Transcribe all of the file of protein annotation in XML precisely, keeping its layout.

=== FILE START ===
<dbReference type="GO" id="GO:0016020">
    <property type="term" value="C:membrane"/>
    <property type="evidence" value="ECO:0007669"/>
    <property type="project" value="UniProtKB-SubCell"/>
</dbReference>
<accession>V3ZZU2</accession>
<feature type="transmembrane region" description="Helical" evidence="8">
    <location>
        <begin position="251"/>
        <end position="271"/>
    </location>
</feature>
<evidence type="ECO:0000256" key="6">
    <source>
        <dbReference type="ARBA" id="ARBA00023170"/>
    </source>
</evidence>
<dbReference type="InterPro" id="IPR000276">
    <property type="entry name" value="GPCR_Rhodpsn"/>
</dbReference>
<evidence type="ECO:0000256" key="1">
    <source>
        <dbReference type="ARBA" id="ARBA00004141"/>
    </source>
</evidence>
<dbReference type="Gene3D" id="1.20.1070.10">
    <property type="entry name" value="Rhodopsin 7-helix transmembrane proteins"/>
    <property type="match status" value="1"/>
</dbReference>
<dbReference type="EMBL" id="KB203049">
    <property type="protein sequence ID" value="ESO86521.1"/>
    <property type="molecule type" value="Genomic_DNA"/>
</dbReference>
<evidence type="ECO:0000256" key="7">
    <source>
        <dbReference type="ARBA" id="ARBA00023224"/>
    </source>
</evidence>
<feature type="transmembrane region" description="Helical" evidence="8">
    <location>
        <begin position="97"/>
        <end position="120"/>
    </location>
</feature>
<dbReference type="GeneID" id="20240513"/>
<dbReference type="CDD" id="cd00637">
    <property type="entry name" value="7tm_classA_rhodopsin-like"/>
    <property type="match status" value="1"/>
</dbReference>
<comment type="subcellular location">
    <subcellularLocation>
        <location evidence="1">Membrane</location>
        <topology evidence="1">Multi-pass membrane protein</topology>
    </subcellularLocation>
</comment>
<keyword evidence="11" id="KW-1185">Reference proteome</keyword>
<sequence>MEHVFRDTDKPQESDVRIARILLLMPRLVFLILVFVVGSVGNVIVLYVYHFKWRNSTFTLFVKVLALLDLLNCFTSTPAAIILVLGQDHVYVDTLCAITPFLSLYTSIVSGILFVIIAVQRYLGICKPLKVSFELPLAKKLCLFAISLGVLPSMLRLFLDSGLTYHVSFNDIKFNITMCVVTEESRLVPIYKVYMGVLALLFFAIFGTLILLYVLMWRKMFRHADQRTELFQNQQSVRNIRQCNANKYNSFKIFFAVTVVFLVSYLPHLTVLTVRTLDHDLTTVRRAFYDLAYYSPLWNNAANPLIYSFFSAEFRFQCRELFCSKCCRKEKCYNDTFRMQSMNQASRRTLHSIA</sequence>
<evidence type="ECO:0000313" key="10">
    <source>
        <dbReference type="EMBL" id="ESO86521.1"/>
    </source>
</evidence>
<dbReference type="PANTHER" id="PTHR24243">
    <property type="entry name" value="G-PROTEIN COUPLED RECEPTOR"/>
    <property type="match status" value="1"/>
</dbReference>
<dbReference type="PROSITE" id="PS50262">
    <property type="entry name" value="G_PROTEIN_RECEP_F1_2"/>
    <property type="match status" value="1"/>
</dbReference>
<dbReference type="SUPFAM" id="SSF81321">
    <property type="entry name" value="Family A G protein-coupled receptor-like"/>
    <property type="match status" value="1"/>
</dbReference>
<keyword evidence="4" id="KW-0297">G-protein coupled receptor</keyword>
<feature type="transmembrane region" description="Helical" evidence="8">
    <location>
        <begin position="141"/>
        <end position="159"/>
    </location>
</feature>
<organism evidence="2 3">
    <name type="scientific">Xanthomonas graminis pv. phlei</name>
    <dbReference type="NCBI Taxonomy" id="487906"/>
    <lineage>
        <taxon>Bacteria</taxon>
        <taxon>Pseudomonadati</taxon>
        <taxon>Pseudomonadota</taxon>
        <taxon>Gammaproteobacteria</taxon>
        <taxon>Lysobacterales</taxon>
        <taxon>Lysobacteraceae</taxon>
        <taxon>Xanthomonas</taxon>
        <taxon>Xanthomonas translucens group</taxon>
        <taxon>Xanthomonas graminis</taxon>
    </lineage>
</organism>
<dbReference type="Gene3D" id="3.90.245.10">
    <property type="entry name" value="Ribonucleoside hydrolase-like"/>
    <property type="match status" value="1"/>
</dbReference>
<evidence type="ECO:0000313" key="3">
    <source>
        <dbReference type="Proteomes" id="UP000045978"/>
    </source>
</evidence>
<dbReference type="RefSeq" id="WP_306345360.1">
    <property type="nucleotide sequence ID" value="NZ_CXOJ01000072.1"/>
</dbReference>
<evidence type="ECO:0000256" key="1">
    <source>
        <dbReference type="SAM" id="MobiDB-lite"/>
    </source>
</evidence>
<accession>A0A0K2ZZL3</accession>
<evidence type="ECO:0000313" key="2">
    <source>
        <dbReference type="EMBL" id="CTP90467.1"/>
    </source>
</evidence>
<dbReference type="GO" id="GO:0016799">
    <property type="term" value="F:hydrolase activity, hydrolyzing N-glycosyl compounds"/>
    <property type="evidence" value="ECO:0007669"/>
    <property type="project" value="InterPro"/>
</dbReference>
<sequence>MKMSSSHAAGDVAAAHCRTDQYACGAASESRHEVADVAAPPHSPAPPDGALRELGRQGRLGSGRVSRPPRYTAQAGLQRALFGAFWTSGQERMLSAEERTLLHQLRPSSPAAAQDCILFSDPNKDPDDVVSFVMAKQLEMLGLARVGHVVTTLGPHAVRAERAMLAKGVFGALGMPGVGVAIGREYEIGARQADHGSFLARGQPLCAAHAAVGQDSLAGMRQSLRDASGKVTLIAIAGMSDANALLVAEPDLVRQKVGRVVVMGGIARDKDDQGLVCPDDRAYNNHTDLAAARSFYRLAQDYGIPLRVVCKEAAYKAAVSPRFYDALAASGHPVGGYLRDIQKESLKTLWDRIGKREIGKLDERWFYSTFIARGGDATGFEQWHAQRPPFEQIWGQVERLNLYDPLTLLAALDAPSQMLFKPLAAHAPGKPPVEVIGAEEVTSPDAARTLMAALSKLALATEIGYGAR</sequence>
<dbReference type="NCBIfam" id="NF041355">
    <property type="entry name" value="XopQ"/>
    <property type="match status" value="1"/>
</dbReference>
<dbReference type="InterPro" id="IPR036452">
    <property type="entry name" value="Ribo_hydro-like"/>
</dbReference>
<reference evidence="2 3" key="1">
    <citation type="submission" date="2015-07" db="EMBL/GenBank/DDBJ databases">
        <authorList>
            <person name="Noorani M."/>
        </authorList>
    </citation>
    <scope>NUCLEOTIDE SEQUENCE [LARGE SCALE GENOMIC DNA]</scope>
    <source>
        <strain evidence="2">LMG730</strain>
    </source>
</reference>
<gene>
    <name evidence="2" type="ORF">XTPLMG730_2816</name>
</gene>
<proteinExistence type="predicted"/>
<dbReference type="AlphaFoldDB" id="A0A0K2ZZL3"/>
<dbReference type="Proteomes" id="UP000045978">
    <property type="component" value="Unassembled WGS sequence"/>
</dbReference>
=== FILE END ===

<dbReference type="GO" id="GO:0016020">
    <property type="term" value="C:membrane"/>
    <property type="evidence" value="ECO:0007669"/>
    <property type="project" value="UniProtKB-SubCell"/>
</dbReference>
<accession>V3ZZU2</accession>
<feature type="transmembrane region" description="Helical" evidence="8">
    <location>
        <begin position="251"/>
        <end position="271"/>
    </location>
</feature>
<evidence type="ECO:0000256" key="6">
    <source>
        <dbReference type="ARBA" id="ARBA00023170"/>
    </source>
</evidence>
<dbReference type="InterPro" id="IPR000276">
    <property type="entry name" value="GPCR_Rhodpsn"/>
</dbReference>
<evidence type="ECO:0000256" key="1">
    <source>
        <dbReference type="ARBA" id="ARBA00004141"/>
    </source>
</evidence>
<dbReference type="Gene3D" id="1.20.1070.10">
    <property type="entry name" value="Rhodopsin 7-helix transmembrane proteins"/>
    <property type="match status" value="1"/>
</dbReference>
<dbReference type="EMBL" id="KB203049">
    <property type="protein sequence ID" value="ESO86521.1"/>
    <property type="molecule type" value="Genomic_DNA"/>
</dbReference>
<evidence type="ECO:0000256" key="7">
    <source>
        <dbReference type="ARBA" id="ARBA00023224"/>
    </source>
</evidence>
<feature type="transmembrane region" description="Helical" evidence="8">
    <location>
        <begin position="97"/>
        <end position="120"/>
    </location>
</feature>
<dbReference type="GeneID" id="20240513"/>
<dbReference type="CDD" id="cd00637">
    <property type="entry name" value="7tm_classA_rhodopsin-like"/>
    <property type="match status" value="1"/>
</dbReference>
<comment type="subcellular location">
    <subcellularLocation>
        <location evidence="1">Membrane</location>
        <topology evidence="1">Multi-pass membrane protein</topology>
    </subcellularLocation>
</comment>
<keyword evidence="11" id="KW-1185">Reference proteome</keyword>
<sequence>MEHVFRDTDKPQESDVRIARILLLMPRLVFLILVFVVGSVGNVIVLYVYHFKWRNSTFTLFVKVLALLDLLNCFTSTPAAIILVLGQDHVYVDTLCAITPFLSLYTSIVSGILFVIIAVQRYLGICKPLKVSFELPLAKKLCLFAISLGVLPSMLRLFLDSGLTYHVSFNDIKFNITMCVVTEESRLVPIYKVYMGVLALLFFAIFGTLILLYVLMWRKMFRHADQRTELFQNQQSVRNIRQCNANKYNSFKIFFAVTVVFLVSYLPHLTVLTVRTLDHDLTTVRRAFYDLAYYSPLWNNAANPLIYSFFSAEFRFQCRELFCSKCCRKEKCYNDTFRMQSMNQASRRTLHSIA</sequence>
<evidence type="ECO:0000313" key="10">
    <source>
        <dbReference type="EMBL" id="ESO86521.1"/>
    </source>
</evidence>
<dbReference type="PANTHER" id="PTHR24243">
    <property type="entry name" value="G-PROTEIN COUPLED RECEPTOR"/>
    <property type="match status" value="1"/>
</dbReference>
<dbReference type="PROSITE" id="PS50262">
    <property type="entry name" value="G_PROTEIN_RECEP_F1_2"/>
    <property type="match status" value="1"/>
</dbReference>
<dbReference type="SUPFAM" id="SSF81321">
    <property type="entry name" value="Family A G protein-coupled receptor-like"/>
    <property type="match status" value="1"/>
</dbReference>
<keyword evidence="4" id="KW-0297">G-protein coupled receptor</keyword>
<feature type="transmembrane region" description="Helical" evidence="8">
    <location>
        <begin position="141"/>
        <end position="159"/>
    </location>
</feature>
<organism evidence="2 3">
    <name type="scientific">Xanthomonas graminis pv. phlei</name>
    <dbReference type="NCBI Taxonomy" id="487906"/>
    <lineage>
        <taxon>Bacteria</taxon>
        <taxon>Pseudomonadati</taxon>
        <taxon>Pseudomonadota</taxon>
        <taxon>Gammaproteobacteria</taxon>
        <taxon>Lysobacterales</taxon>
        <taxon>Lysobacteraceae</taxon>
        <taxon>Xanthomonas</taxon>
        <taxon>Xanthomonas translucens group</taxon>
        <taxon>Xanthomonas graminis</taxon>
    </lineage>
</organism>
<dbReference type="Gene3D" id="3.90.245.10">
    <property type="entry name" value="Ribonucleoside hydrolase-like"/>
    <property type="match status" value="1"/>
</dbReference>
<evidence type="ECO:0000313" key="3">
    <source>
        <dbReference type="Proteomes" id="UP000045978"/>
    </source>
</evidence>
<dbReference type="RefSeq" id="WP_306345360.1">
    <property type="nucleotide sequence ID" value="NZ_CXOJ01000072.1"/>
</dbReference>
<evidence type="ECO:0000256" key="1">
    <source>
        <dbReference type="SAM" id="MobiDB-lite"/>
    </source>
</evidence>
<accession>A0A0K2ZZL3</accession>
<evidence type="ECO:0000313" key="2">
    <source>
        <dbReference type="EMBL" id="CTP90467.1"/>
    </source>
</evidence>
<dbReference type="GO" id="GO:0016799">
    <property type="term" value="F:hydrolase activity, hydrolyzing N-glycosyl compounds"/>
    <property type="evidence" value="ECO:0007669"/>
    <property type="project" value="InterPro"/>
</dbReference>
<sequence>MKMSSSHAAGDVAAAHCRTDQYACGAASESRHEVADVAAPPHSPAPPDGALRELGRQGRLGSGRVSRPPRYTAQAGLQRALFGAFWTSGQERMLSAEERTLLHQLRPSSPAAAQDCILFSDPNKDPDDVVSFVMAKQLEMLGLARVGHVVTTLGPHAVRAERAMLAKGVFGALGMPGVGVAIGREYEIGARQADHGSFLARGQPLCAAHAAVGQDSLAGMRQSLRDASGKVTLIAIAGMSDANALLVAEPDLVRQKVGRVVVMGGIARDKDDQGLVCPDDRAYNNHTDLAAARSFYRLAQDYGIPLRVVCKEAAYKAAVSPRFYDALAASGHPVGGYLRDIQKESLKTLWDRIGKREIGKLDERWFYSTFIARGGDATGFEQWHAQRPPFEQIWGQVERLNLYDPLTLLAALDAPSQMLFKPLAAHAPGKPPVEVIGAEEVTSPDAARTLMAALSKLALATEIGYGAR</sequence>
<dbReference type="NCBIfam" id="NF041355">
    <property type="entry name" value="XopQ"/>
    <property type="match status" value="1"/>
</dbReference>
<dbReference type="InterPro" id="IPR036452">
    <property type="entry name" value="Ribo_hydro-like"/>
</dbReference>
<reference evidence="2 3" key="1">
    <citation type="submission" date="2015-07" db="EMBL/GenBank/DDBJ databases">
        <authorList>
            <person name="Noorani M."/>
        </authorList>
    </citation>
    <scope>NUCLEOTIDE SEQUENCE [LARGE SCALE GENOMIC DNA]</scope>
    <source>
        <strain evidence="2">LMG730</strain>
    </source>
</reference>
<gene>
    <name evidence="2" type="ORF">XTPLMG730_2816</name>
</gene>
<proteinExistence type="predicted"/>
<dbReference type="AlphaFoldDB" id="A0A0K2ZZL3"/>
<dbReference type="Proteomes" id="UP000045978">
    <property type="component" value="Unassembled WGS sequence"/>
</dbReference>